2. There must be no on-going legal process against the outgoing company.   
  3. Various documents need to be filed with and obtained from the outgoing registry e.g. resolutions and consent to re-domicile etc.
  4. A certificate of good standing and certificate of incumbency must be obtained in every case.  

     The incoming jurisdiction:-

The requirements of the incoming jurisdiction vary wildly.  As a minimum, a resolution to re-domicile and a Certificate of Good standing (CoGS) may suffice.  Other jurisdictions require detailed information, certificates of solvency etc., all of which are expensive and time consuming to obtain.  In broad terms; Belize, The Marshall Islands and The Seychelles are the least demanding and consequently the cheapest, whereas Dubai/RAK, Cyprus, Mauritius, and the BVI are more expensive.




WHAT ARE THE ADVANTAGES OF RE-DOMICILIATION?

The advantages are subjective and often involve the balancing of the additional costs of re-domiciling against the inconvenience (and costs) of not doing so.

As an example Mr. X formed a Gibraltar company in 2004. He has established bank accounts for this company and the company has a number of commercial contracts.  For various reasons Mr. X wishes to re-domicile the company to the Seychelles.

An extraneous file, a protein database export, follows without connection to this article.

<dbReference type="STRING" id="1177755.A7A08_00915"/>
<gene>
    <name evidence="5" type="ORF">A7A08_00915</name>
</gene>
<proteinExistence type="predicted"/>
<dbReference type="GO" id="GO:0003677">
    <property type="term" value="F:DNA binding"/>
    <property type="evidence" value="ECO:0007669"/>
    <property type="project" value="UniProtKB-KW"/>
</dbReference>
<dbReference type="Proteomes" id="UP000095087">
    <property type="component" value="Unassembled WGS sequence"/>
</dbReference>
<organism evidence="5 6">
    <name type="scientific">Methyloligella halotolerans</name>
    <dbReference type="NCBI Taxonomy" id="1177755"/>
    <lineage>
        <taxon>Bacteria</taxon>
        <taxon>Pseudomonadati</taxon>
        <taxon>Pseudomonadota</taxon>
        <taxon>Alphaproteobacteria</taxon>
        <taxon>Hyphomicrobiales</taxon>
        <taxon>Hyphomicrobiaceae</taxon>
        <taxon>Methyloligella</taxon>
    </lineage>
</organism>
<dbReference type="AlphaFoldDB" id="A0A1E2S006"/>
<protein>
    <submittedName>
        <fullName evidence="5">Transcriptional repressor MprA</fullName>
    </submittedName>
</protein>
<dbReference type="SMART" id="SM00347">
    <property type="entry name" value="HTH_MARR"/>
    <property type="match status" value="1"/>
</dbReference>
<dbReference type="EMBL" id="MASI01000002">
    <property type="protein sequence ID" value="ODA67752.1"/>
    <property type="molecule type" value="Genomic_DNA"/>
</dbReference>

If he re-domiciles, he will pay certain costs, but:

  1. The company continues its legal existence with effect from the original incorporation date – 2004 in this example. … It can quite properly continue to state “in business/incorporated for over 10 years” for example.
  2. Websites can remain “as is” with only minor changes to privacy policies and T&C.
  3. All of the company’s legal contracts remain valid; although notification of the change of jurisdiction may be required to counter-parties.
  4. Bank accounts may remain in place, as it is still the same company.  However, please note that banks will almost certainly require a full set of documents pertaining to the incoming jurisdiction. Some banks are easier to deal with than others – it is therefore wise to ask the bank informally before proceeding with re-domiciliation.

By contrast, Mr. Y also has a company registered in Gibraltar and wishes to transfer/continue his business in Belize.   He has no contracts and his bank accounts are (relatively) easily replaced.  In such a case he might be better advised to register a company (perhaps with the same name) in Belize, establish new banking relationships, and simply arrange for the Gibraltar Company to be struck off.